— The Blood Red Dawn • Charles Caldwell Dobie

... assertion of Van Mander, who had it from Holbein's own circle of contemporaries,—that the painter's life was made wretched by her violent temper. We shall find him far from blameless in later years; but though it may not excuse him, his unhappy home must largely explain ...
— Holbein • Beatrice Fortescue

... the making of the laws of the two governments, I'd have a statutory requirement that at least one visit a year by high official persons should be made either way. We should never have had a blacklist, etc., if that had been done. When I tried the quite humble task of getting Polk to come and the excuse was made that he couldn't be spared from his desk—Mr. President, I fear we haven't half enough responsible official persons in our Government. I should say that no man even of Polk's rank ought to have ...
— The Life and Letters of Walter H. Page, Volume II • Burton J. Hendrick

... to be consulted; and she, hurriedly craving the excuse of their tedious mistress, elicited, as far as she could understand them, that there might be and very nearly was, a night packet-boat starting for Flushing. The cook, a native of Harwich, sent up word of a night packet-boat starting at about ...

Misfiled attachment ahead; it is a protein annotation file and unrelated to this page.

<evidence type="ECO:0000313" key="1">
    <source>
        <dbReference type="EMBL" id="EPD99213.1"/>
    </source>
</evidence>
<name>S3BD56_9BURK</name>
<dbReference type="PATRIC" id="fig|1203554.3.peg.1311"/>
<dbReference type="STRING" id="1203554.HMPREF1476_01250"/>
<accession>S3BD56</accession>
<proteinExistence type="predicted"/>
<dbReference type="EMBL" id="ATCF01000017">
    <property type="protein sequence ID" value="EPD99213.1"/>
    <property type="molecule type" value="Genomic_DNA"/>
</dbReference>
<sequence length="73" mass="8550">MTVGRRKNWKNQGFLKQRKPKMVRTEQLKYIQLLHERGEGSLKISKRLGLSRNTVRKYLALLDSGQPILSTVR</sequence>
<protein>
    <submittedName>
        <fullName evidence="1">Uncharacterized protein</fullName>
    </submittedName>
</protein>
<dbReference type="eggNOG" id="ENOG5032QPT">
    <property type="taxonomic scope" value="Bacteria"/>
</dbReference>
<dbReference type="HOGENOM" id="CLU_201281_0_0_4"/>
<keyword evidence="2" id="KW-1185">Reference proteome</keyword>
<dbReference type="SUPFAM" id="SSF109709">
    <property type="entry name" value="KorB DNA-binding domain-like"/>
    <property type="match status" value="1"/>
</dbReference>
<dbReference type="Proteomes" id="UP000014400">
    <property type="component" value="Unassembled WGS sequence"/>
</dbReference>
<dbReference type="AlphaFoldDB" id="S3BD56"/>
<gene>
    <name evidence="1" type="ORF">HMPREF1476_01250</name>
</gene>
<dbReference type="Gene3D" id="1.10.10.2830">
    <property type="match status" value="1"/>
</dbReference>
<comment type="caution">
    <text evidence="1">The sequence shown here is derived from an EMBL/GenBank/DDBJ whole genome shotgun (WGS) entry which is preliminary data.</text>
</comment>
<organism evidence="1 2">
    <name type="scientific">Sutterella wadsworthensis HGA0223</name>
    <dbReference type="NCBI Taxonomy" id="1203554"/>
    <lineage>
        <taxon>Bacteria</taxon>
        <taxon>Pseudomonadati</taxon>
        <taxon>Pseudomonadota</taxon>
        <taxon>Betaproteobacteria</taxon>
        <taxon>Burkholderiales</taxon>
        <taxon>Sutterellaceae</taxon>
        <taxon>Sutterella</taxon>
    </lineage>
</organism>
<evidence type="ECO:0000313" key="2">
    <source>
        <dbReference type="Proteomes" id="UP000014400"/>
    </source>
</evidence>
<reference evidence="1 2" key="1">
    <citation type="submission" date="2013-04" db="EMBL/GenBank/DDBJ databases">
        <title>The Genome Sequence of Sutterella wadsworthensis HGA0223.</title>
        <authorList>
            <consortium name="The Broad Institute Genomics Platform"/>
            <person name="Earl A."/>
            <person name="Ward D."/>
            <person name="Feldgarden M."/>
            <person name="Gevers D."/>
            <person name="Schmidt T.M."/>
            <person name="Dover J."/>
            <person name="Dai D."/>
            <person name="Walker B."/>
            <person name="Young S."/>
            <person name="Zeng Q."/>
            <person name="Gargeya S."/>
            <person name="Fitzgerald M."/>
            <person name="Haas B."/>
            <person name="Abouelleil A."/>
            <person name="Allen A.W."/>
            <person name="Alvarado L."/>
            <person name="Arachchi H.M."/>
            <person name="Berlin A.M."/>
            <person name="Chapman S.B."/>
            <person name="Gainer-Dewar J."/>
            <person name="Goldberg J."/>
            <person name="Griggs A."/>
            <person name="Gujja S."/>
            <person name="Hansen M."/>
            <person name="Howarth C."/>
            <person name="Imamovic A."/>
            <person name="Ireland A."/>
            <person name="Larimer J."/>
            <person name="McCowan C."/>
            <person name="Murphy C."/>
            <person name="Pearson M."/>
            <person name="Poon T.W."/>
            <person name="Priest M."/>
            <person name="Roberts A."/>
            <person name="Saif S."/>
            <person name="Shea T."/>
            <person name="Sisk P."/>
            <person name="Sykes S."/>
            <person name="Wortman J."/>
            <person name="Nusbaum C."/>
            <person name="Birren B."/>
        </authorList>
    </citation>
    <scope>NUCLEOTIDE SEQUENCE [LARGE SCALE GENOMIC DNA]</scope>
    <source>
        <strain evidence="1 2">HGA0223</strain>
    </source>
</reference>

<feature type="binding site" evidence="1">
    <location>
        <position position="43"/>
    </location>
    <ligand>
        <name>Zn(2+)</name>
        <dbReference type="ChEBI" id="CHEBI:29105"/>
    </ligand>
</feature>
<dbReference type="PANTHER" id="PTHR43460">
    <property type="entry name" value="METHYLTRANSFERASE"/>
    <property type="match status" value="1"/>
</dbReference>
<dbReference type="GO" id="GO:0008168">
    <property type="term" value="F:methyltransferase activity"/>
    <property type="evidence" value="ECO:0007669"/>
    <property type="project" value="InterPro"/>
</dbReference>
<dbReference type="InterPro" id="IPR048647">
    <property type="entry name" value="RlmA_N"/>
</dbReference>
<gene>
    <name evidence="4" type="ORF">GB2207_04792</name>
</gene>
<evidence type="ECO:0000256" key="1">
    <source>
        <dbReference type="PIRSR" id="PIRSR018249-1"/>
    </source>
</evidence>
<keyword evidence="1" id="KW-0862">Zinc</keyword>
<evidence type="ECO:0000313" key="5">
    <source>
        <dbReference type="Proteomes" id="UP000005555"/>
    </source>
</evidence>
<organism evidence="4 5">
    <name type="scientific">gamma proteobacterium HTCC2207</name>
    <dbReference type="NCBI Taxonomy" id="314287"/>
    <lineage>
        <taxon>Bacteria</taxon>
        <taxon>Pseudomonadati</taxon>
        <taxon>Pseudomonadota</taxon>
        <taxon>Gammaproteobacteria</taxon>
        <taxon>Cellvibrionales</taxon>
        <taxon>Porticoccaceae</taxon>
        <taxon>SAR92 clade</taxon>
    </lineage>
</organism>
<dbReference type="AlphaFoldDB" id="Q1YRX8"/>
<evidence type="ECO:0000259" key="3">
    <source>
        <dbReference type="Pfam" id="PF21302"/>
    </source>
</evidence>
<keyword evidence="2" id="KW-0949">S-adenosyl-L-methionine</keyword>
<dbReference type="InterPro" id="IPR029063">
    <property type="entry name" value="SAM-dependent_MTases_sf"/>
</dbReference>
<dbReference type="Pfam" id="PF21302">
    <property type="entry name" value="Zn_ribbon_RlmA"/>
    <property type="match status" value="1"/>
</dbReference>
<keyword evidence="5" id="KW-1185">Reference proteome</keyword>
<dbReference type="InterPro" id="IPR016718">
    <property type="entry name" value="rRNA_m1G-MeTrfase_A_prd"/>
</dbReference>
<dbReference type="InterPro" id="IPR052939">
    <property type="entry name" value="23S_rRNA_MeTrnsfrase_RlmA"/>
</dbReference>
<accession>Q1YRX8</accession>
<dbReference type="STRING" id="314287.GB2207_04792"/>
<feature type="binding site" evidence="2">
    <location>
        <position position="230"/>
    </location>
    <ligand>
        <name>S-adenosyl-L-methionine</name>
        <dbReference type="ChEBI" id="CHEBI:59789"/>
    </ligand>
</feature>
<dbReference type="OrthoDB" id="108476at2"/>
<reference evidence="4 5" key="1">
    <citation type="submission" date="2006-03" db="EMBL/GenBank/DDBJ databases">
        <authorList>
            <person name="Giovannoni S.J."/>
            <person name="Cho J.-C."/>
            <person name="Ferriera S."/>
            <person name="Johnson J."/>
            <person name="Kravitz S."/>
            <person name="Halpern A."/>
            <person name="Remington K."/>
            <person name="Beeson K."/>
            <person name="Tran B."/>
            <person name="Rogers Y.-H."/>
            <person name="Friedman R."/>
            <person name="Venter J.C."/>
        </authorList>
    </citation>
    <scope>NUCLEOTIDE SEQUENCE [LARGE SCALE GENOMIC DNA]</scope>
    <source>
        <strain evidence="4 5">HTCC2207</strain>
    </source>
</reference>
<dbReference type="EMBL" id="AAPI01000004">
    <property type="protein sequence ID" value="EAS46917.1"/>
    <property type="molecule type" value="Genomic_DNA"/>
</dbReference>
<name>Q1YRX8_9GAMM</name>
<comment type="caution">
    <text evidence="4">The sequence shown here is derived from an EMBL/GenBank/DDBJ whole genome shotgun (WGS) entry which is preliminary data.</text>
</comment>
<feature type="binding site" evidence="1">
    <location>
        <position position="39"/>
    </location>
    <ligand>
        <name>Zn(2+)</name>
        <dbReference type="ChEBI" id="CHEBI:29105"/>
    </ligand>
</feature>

— The Shaving of Shagpat • George Meredith

... neck. I jerked him over backwards before he knew what had struck him, threw him on his face, got my hands in his back-hair, and began to jump his features against the floor. Then all at once I noted that this man had two arms; so of course he was the wrong fellow. "Oh, excuse me," said I, and ran ...
— Arizona Nights • Stewart Edward White

... all be very glad to come to the Castle to-night at the appointed hour. Mrs. H. Penny says you really must excuse her though, as she ...
— The Chickens of Fowl Farm • Lena E. Barksdale